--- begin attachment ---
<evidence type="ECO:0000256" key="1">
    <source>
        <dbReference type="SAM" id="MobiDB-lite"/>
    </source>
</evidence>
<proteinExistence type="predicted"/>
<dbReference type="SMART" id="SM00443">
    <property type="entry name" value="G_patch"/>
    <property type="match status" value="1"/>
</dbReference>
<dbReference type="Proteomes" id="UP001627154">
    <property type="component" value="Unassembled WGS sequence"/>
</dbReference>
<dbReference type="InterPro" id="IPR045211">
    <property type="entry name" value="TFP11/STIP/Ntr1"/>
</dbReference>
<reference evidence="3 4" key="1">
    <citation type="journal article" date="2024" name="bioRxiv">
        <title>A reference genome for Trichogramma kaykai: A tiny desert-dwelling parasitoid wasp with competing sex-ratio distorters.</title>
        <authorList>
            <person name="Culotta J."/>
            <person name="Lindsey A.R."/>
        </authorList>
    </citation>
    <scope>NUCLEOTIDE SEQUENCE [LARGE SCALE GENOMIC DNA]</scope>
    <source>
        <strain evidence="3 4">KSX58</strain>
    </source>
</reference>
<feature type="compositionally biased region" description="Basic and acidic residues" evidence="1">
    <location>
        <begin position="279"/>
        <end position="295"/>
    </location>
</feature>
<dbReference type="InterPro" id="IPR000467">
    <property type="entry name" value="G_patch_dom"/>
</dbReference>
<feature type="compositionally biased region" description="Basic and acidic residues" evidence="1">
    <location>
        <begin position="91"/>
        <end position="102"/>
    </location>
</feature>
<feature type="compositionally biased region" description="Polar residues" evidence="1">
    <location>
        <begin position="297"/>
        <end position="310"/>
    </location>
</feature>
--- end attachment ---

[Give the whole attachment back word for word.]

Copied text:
<evidence type="ECO:0000256" key="1">
    <source>
        <dbReference type="SAM" id="MobiDB-lite"/>
    </source>
</evidence>
<proteinExistence type="predicted"/>
<dbReference type="SMART" id="SM00443">
    <property type="entry name" value="G_patch"/>
    <property type="match status" value="1"/>
</dbReference>
<dbReference type="Proteomes" id="UP001627154">
    <property type="component" value="Unassembled WGS sequence"/>
</dbReference>
<dbReference type="InterPro" id="IPR045211">
    <property type="entry name" value="TFP11/STIP/Ntr1"/>
</dbReference>
<reference evidence="3 4" key="1">
    <citation type="journal article" date="2024" name="bioRxiv">
        <title>A reference genome for Trichogramma kaykai: A tiny desert-dwelling parasitoid wasp with competing sex-ratio distorters.</title>
        <authorList>
            <person name="Culotta J."/>
            <person name="Lindsey A.R."/>
        </authorList>
    </citation>
    <scope>NUCLEOTIDE SEQUENCE [LARGE SCALE GENOMIC DNA]</scope>
    <source>
        <strain evidence="3 4">KSX58</strain>
    </source>
</reference>
<feature type="compositionally biased region" description="Basic and acidic residues" evidence="1">
    <location>
        <begin position="279"/>
        <end position="295"/>
    </location>
</feature>
<dbReference type="InterPro" id="IPR000467">
    <property type="entry name" value="G_patch_dom"/>
</dbReference>
<feature type="compositionally biased region" description="Basic and acidic residues" evidence="1">
    <location>
        <begin position="91"/>
        <end position="102"/>
    </location>
</feature>
<feature type="compositionally biased region" description="Polar residues" evidence="1">
    <location>
        <begin position="297"/>
        <end position="310"/>
    </location>
</feature>